Two years ago, Bernie Sanders journeyed south to trace the history of a past revolution, and to imagine a new one.
On April 4, 2018, the 50th anniversary of the assassination of Martin Luther King Jr., thousands of people gathered on Beale Street in Memphis, Tennessee, for a rally and a march. Sanders was one of the speakers. He took the stage and gripped the podium with one hand, the microphone with the other. “Dr. King was not just a great civil-rights leader,” Sanders, who had not officially announced that he would run for president again, said. “He was a nonviolent revolutionary!” The crowd broke into applause as he paused for a moment. “He was a man who wanted to transform our country morally, economically, and racially.” It wasn’t enough to simply remember King, Sanders explained: People needed to follow in his footsteps.
Later that day he traveled farther south, to Jackson, Mississippi, where, in June 1963, the famous civil-right activist Medgar Evers—who led economic boycotts and voter-registration drives in the state—was murdered in his driveway by a white supremacist after an NAACP meeting. The city’s mayor is now Chokwe Antar Lumumba, a 36-year-old who wants to make Jackson the most “radical city on the planet.” Onstage at the Thalia Mara Concert Hall, the pair had an hour-long conversation about economic exploitation—one of the three evils King railed against—and economic justice.
Each stop on Sanders’s journey through the South doubled as early outreach to a demographic he would desperately need if and when he sought the presidency again.
Sanders’s agenda—dismantling broken systems and replacing them with ones that benefit working-class people, regardless of race—is intimately bound up with the nation’s civil-rights legacy. But, some argue, Sanders has struggled to clearly articulate that connection in a way that earns black voters’ support.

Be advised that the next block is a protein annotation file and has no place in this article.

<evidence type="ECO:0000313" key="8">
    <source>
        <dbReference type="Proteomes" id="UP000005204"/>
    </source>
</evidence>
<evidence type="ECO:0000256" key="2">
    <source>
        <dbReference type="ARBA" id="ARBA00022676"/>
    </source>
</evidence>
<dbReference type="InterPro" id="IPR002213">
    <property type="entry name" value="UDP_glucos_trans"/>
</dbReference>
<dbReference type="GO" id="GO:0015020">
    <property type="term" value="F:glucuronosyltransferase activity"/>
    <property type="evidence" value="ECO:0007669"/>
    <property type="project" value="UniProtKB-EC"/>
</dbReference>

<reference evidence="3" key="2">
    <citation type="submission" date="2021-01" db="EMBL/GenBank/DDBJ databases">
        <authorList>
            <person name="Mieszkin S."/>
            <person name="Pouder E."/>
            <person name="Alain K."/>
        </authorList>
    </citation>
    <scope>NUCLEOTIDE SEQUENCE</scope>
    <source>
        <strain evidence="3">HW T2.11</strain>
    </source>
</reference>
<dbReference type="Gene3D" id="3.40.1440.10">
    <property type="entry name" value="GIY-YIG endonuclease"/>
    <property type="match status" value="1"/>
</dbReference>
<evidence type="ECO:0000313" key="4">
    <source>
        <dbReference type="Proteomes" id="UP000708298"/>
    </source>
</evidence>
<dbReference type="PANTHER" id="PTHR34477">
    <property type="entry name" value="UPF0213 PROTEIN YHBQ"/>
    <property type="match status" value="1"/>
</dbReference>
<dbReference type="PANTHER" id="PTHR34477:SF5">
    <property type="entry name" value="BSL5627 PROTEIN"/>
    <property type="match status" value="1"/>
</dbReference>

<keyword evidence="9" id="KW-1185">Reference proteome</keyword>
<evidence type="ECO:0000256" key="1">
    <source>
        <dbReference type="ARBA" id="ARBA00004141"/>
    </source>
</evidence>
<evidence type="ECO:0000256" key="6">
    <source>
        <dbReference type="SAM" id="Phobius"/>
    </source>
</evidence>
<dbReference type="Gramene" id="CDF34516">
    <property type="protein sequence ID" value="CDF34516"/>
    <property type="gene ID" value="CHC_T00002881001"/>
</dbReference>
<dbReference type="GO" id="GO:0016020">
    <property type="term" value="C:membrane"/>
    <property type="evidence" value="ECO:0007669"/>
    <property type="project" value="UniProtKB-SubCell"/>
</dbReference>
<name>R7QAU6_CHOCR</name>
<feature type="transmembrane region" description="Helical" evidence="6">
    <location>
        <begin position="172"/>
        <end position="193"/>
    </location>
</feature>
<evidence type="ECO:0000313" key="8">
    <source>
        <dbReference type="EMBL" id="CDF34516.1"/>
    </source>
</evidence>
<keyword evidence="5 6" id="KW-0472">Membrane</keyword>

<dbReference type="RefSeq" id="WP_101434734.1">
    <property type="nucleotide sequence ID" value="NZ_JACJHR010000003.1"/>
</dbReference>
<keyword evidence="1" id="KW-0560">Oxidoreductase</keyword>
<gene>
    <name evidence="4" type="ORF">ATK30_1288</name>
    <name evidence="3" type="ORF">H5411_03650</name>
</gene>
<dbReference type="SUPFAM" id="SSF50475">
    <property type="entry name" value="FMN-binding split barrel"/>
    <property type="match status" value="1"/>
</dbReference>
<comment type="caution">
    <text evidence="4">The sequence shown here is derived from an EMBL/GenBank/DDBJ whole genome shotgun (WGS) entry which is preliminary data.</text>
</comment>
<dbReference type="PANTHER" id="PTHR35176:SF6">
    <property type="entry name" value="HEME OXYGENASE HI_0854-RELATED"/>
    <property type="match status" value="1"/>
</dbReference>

When Sanders first ran for president, in 2016, he excited white progressives who were not interested in Hillary Clinton’s brand of moderate politics. His base was young and energetic, but it was light on black support. Sure, a small majority of black voters under 30 supported him, but they made up just 3 percent of the black electorate in the primary. Black activists argued that his campaign did not pay enough attention to racial violence and inequities in the criminal-justice system. His speeches were frequently interrupted by members of Black Lives Matter, who sought to push candidates to be more aggressive on racial issues. They attempted similar protests of Clinton but were stymied. (At least on one occasion, they were blocked at the door by Secret Service agents.) Clinton’s events were stage-managed to the finest detail; Sanders’s were more DIY and raucous.
Sanders has admitted that his 2016 campaign was “too white.” Indeed, his inability to excite a large group of voters beyond his majority-white base led to a pummeling across the South. Older black voters knew Clinton; Sanders was the one rolling the boulder uphill. He lost the black vote by 90 percent in Arkansas, by 86 percent in South Carolina, and by 89 percent in Tennessee. In Missouri, where he lost by the slim margin of 0.2 percent, he lost the black vote by 67 percent.